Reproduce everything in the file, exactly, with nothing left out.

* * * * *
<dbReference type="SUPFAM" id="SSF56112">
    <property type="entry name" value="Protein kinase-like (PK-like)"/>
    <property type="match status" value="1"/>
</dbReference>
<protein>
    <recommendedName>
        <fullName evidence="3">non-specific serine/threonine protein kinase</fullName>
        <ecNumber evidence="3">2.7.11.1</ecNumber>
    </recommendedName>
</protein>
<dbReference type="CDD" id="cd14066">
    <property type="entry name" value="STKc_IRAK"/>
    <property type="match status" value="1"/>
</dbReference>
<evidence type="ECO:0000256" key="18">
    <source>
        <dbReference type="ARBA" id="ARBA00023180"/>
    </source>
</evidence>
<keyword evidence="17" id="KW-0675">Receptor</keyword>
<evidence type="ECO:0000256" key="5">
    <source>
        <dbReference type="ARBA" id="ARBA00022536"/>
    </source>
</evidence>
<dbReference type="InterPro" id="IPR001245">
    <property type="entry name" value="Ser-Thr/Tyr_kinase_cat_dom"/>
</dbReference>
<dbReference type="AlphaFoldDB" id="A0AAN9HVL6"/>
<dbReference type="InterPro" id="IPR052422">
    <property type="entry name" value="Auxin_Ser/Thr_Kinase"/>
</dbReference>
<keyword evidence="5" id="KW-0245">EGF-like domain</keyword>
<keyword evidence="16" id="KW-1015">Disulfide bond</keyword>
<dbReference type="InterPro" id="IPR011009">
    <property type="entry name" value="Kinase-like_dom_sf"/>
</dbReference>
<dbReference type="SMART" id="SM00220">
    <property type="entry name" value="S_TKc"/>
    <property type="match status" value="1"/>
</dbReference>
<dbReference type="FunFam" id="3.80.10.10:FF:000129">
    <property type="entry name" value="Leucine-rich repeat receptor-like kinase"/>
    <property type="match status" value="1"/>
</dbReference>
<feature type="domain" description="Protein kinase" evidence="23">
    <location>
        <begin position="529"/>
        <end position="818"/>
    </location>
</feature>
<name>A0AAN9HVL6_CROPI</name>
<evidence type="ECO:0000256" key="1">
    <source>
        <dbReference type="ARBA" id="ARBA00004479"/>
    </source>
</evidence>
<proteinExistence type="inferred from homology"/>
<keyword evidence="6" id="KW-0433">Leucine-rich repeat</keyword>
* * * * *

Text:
<dbReference type="SUPFAM" id="SSF56112">
    <property type="entry name" value="Protein kinase-like (PK-like)"/>
    <property type="match status" value="1"/>
</dbReference>
<protein>
    <recommendedName>
        <fullName evidence="3">non-specific serine/threonine protein kinase</fullName>
        <ecNumber evidence="3">2.7.11.1</ecNumber>
    </recommendedName>
</protein>
<dbReference type="CDD" id="cd14066">
    <property type="entry name" value="STKc_IRAK"/>
    <property type="match status" value="1"/>
</dbReference>
<evidence type="ECO:0000256" key="18">
    <source>
        <dbReference type="ARBA" id="ARBA00023180"/>
    </source>
</evidence>
<keyword evidence="17" id="KW-0675">Receptor</keyword>
<evidence type="ECO:0000256" key="5">
    <source>
        <dbReference type="ARBA" id="ARBA00022536"/>
    </source>
</evidence>
<dbReference type="InterPro" id="IPR001245">
    <property type="entry name" value="Ser-Thr/Tyr_kinase_cat_dom"/>
</dbReference>
<dbReference type="AlphaFoldDB" id="A0AAN9HVL6"/>
<dbReference type="InterPro" id="IPR052422">
    <property type="entry name" value="Auxin_Ser/Thr_Kinase"/>
</dbReference>
<keyword evidence="5" id="KW-0245">EGF-like domain</keyword>
<keyword evidence="16" id="KW-1015">Disulfide bond</keyword>
<dbReference type="InterPro" id="IPR011009">
    <property type="entry name" value="Kinase-like_dom_sf"/>
</dbReference>
<dbReference type="SMART" id="SM00220">
    <property type="entry name" value="S_TKc"/>
    <property type="match status" value="1"/>
</dbReference>
<dbReference type="FunFam" id="3.80.10.10:FF:000129">
    <property type="entry name" value="Leucine-rich repeat receptor-like kinase"/>
    <property type="match status" value="1"/>
</dbReference>
<feature type="domain" description="Protein kinase" evidence="23">
    <location>
        <begin position="529"/>
        <end position="818"/>
    </location>
</feature>
<name>A0AAN9HVL6_CROPI</name>
<evidence type="ECO:0000256" key="1">
    <source>
        <dbReference type="ARBA" id="ARBA00004479"/>
    </source>
</evidence>
<proteinExistence type="inferred from homology"/>
<keyword evidence="6" id="KW-0433">Leucine-rich repeat</keyword>